Photo Credit: Thinkstock

Photo Credit: Thinkstock

If you’re tired of being cooped up indoors, then grab your bike and take a little ride. The DC metro area has plenty of bike trails to choose from. Whether you prefer a tranquil getaway from the hustle and bustle of city life or an earth-friendly way to get to the heart of the city, check out this list of best bike rides in the DC area.

Capital Crescent Trail
3500 K St. N.W.
Washington, DC 20007
(202) 234-4874

Get on the Capital Crescent Trail and take a little ride from Georgetown to Bethesda. The 11-mile, hard-surface trail was once part of the B&O Railroad. Andrew McCasker, an avid local area cyclist and triathlete who has toured many popular bicycle trails in the area, calls the ride a “dream,” thanks to its gentle gradients, plenty of shade, a pretty bridge and gorgeous overlooks. The Capital Crescent Trail is also popular among joggers, walkers and rollerbladers as well. The trail goes along many popular destinations including a bookstore, ice cream shop and restaurants.

Chesapeake and Ohio Canal Towpath
1057 Thomas Jefferson St. N.W.
Washington, DC 20007
(202) 653-5190

The Chesapeake and Ohio Canal Towpath, more commonly referred to as the C&O Canal Towpath, features 185 miles of pure bike riding fun. The journey starts in the heart of DC along the Potomac River and makes its way through Virginia and West Virginia and into Maryland. The C&O Canal was known to provide a lifeline to area businesses as it helped transport lumber, coal and produce along the Potomac River. Much of the trail is hard-packed dirt, a condition that may provide for a rough ride for narrow high-pressure tires, advises John Wetmore, a local area bicycling enthusiast. The towpath also provides passages to an overlook over Great Falls as well as access to the Great Allegheny Passage, a trail that leads all the way to Pittsburgh.

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Washington and Old Dominion Trail
21293 Smiths Switch Road
Ashburn, VA 20147
(703) 729-0596

Perhaps considered the most popular bike trail in the area, the Washington and Old Dominion Trail, better known as the W&OD trail, features 45 miles of paved wonderfulness. The 100-foot wide path also provides plenty of room for bicyclists, joggers, rollerskaters and parents with strollers. Previously used as a railroad system to help transport goods across the state, the trail is now known as “the skinniest park” in Northern Virginia, according to the Northern Virginia Regional Park Authority. The W&OD trail features asphalt as well as dirt and crushed stone and runs from Shirlington near I-395 to Purcellville, located west of Leesburg. McCasker advises that the trail is perfect for novices and with its almost even surface and frequent rest stops, bicycling the W&OD is a great way to spend a beautiful spring day. Be sure to stop by various shops and restaurants at Falls Church and Vienna along the way.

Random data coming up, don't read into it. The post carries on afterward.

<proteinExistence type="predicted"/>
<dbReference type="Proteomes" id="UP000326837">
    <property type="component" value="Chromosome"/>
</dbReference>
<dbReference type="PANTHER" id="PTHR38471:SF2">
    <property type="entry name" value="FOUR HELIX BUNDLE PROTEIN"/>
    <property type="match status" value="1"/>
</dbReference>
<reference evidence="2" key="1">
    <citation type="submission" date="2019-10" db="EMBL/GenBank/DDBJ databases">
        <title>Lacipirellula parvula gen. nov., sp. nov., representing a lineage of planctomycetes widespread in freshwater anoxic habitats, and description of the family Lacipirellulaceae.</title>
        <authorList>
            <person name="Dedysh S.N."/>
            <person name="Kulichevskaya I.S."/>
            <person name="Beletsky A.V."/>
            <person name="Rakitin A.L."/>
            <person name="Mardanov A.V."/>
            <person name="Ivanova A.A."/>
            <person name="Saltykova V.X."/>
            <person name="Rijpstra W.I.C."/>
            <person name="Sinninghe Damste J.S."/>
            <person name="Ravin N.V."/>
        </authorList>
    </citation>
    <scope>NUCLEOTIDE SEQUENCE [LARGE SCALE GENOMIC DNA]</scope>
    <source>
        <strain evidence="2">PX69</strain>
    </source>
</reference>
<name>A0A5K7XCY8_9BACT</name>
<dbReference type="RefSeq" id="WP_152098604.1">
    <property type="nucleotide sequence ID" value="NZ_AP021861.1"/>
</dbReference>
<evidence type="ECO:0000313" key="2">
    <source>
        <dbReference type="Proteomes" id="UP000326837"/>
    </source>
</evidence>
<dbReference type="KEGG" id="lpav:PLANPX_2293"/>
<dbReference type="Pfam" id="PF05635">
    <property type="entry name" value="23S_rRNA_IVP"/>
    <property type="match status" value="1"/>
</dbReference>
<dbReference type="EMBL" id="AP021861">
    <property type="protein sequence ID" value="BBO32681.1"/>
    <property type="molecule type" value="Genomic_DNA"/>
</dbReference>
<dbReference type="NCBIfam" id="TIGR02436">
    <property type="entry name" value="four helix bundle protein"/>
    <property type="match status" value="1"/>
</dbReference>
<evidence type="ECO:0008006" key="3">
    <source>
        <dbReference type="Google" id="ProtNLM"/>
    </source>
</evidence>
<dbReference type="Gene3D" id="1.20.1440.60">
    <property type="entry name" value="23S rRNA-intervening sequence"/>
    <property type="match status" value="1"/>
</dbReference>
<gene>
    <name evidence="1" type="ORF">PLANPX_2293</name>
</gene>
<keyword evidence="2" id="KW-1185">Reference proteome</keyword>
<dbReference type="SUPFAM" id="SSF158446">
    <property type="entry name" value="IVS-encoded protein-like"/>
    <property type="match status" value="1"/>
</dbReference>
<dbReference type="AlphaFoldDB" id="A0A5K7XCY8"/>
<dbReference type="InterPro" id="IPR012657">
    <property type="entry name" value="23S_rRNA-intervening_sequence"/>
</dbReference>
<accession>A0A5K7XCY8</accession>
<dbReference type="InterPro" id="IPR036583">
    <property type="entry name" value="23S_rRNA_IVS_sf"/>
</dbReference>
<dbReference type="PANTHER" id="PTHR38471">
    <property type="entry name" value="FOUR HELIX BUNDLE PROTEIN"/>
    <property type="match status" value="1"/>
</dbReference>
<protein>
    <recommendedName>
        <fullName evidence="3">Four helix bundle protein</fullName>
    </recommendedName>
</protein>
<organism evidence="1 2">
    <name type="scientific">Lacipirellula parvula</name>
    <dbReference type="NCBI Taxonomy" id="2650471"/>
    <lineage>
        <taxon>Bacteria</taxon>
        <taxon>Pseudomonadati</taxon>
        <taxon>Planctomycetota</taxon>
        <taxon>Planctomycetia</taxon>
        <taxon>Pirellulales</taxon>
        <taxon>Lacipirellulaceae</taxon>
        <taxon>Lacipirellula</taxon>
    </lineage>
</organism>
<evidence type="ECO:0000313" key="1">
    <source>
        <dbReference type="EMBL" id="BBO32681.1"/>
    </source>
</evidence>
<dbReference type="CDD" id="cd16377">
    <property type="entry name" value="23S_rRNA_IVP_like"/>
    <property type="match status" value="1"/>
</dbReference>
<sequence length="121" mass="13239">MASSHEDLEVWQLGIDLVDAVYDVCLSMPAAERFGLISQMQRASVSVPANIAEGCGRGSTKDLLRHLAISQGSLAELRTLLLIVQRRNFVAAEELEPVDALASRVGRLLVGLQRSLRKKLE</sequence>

Mount Vernon Trail
3200 Mount Vernon Memorial Highway
Mount Vernon, VA 22121
(202) 289‑2553

For a trail with a view, grab you bicycle and head to Mount Vernon where you will find an 18-mile, multi-use trail that rolls right along the Potomac River. The mostly flat trail provides scenic views of the first president’s home, the Washington Monument and other DC popular destinations. The trail also features plenty of points of interest including Old Town Alexandria, Arlington National Cemetery and the National Mall. McCasker particularly enjoys “heading over the 14th Street Bridge across the Potomac and riding out on Haines Point,” another popular DC destination. Grab a bite to eat off King Street or take a trip to Roosevelt Island. Mount Vernon Trail also connects with many regional trails including Rock Creek Park, Four Mile Run, Potomac Heritage and the Woodrow Wilson Bridge Trail.

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Woodrow Wilson Bridge Trail
137 National Plaza
National Harbor, MD 20745

Journey across the Potomac River thanks to the newly built trail added to the Woodrow Wilson Bridge. The 1.1-mile, multi-use path provides access to bicycles, joggers, rollerskaters and pedestrians to travel from Alexandria to Prince George’s County in Maryland. The trail provides a handful of “bump out areas,” which feature benches, informational displays and sightseeing telescopes. The trail also provides access to the National Harbor, a popular destination with plenty of activities and entertainment. Refuel at one of more than 30 restaurants, release your inner shopaholic or simply enjoy the view of boats bobbing atop the Potomac River. The Woodrow Wilson Bridge Trail also connects with popular regional parks including the Potomac Waterfront Community Park and the Potomac Heritage Trail.

Susan Diranian is a freelance writer living in Ashburn, VA. She is covering Travel & Outdoors. Her work can be found at